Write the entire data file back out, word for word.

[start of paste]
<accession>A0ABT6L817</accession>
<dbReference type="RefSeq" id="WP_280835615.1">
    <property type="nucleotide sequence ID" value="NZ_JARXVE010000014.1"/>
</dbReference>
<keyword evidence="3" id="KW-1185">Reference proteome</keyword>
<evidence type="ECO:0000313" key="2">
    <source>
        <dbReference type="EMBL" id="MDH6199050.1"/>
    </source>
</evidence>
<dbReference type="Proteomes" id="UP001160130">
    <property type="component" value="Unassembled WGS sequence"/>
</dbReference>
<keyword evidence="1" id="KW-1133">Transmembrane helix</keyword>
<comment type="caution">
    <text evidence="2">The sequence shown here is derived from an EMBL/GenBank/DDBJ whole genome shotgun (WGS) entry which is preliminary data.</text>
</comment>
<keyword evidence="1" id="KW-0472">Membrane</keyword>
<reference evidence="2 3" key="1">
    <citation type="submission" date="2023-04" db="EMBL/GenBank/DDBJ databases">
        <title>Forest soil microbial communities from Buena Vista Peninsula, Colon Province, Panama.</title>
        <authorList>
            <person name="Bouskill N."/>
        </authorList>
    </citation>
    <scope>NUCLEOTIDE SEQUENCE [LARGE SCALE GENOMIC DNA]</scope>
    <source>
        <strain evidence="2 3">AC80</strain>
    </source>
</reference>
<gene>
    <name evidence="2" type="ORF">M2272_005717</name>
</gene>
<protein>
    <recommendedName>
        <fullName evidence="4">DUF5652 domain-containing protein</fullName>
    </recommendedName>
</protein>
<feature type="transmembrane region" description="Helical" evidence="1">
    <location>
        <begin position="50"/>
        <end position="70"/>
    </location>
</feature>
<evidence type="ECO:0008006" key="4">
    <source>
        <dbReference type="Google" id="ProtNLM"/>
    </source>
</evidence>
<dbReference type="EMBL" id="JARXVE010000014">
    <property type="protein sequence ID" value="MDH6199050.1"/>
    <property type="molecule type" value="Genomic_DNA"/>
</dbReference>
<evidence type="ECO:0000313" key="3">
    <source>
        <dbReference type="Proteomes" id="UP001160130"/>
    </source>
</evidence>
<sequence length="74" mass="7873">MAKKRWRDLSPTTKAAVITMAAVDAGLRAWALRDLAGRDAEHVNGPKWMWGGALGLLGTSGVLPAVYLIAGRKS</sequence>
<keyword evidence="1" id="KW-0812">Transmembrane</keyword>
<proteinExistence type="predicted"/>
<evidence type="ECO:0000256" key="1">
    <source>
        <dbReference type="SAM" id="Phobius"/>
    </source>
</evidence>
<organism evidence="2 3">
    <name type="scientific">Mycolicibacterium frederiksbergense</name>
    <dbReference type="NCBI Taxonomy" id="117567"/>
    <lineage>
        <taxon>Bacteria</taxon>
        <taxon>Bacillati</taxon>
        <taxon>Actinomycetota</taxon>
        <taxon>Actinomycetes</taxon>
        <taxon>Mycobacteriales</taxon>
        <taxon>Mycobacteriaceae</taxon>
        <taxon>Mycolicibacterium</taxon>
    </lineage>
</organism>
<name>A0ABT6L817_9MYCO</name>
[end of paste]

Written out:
<accession>A0ABT6L817</accession>
<dbReference type="RefSeq" id="WP_280835615.1">
    <property type="nucleotide sequence ID" value="NZ_JARXVE010000014.1"/>
</dbReference>
<keyword evidence="3" id="KW-1185">Reference proteome</keyword>
<evidence type="ECO:0000313" key="2">
    <source>
        <dbReference type="EMBL" id="MDH6199050.1"/>
    </source>
</evidence>
<dbReference type="Proteomes" id="UP001160130">
    <property type="component" value="Unassembled WGS sequence"/>
</dbReference>
<keyword evidence="1" id="KW-1133">Transmembrane helix</keyword>
<comment type="caution">
    <text evidence="2">The sequence shown here is derived from an EMBL/GenBank/DDBJ whole genome shotgun (WGS) entry which is preliminary data.</text>
</comment>
<keyword evidence="1" id="KW-0472">Membrane</keyword>
<reference evidence="2 3" key="1">
    <citation type="submission" date="2023-04" db="EMBL/GenBank/DDBJ databases">
        <title>Forest soil microbial communities from Buena Vista Peninsula, Colon Province, Panama.</title>
        <authorList>
            <person name="Bouskill N."/>
        </authorList>
    </citation>
    <scope>NUCLEOTIDE SEQUENCE [LARGE SCALE GENOMIC DNA]</scope>
    <source>
        <strain evidence="2 3">AC80</strain>
    </source>
</reference>
<gene>
    <name evidence="2" type="ORF">M2272_005717</name>
</gene>
<protein>
    <recommendedName>
        <fullName evidence="4">DUF5652 domain-containing protein</fullName>
    </recommendedName>
</protein>
<feature type="transmembrane region" description="Helical" evidence="1">
    <location>
        <begin position="50"/>
        <end position="70"/>
    </location>
</feature>
<evidence type="ECO:0008006" key="4">
    <source>
        <dbReference type="Google" id="ProtNLM"/>
    </source>
</evidence>
<dbReference type="EMBL" id="JARXVE010000014">
    <property type="protein sequence ID" value="MDH6199050.1"/>
    <property type="molecule type" value="Genomic_DNA"/>
</dbReference>
<evidence type="ECO:0000313" key="3">
    <source>
        <dbReference type="Proteomes" id="UP001160130"/>
    </source>
</evidence>
<sequence length="74" mass="7873">MAKKRWRDLSPTTKAAVITMAAVDAGLRAWALRDLAGRDAEHVNGPKWMWGGALGLLGTSGVLPAVYLIAGRKS</sequence>
<keyword evidence="1" id="KW-0812">Transmembrane</keyword>
<proteinExistence type="predicted"/>
<evidence type="ECO:0000256" key="1">
    <source>
        <dbReference type="SAM" id="Phobius"/>
    </source>
</evidence>
<organism evidence="2 3">
    <name type="scientific">Mycolicibacterium frederiksbergense</name>
    <dbReference type="NCBI Taxonomy" id="117567"/>
    <lineage>
        <taxon>Bacteria</taxon>
        <taxon>Bacillati</taxon>
        <taxon>Actinomycetota</taxon>
        <taxon>Actinomycetes</taxon>
        <taxon>Mycobacteriales</taxon>
        <taxon>Mycobacteriaceae</taxon>
        <taxon>Mycolicibacterium</taxon>
    </lineage>
</organism>
<name>A0ABT6L817_9MYCO</name>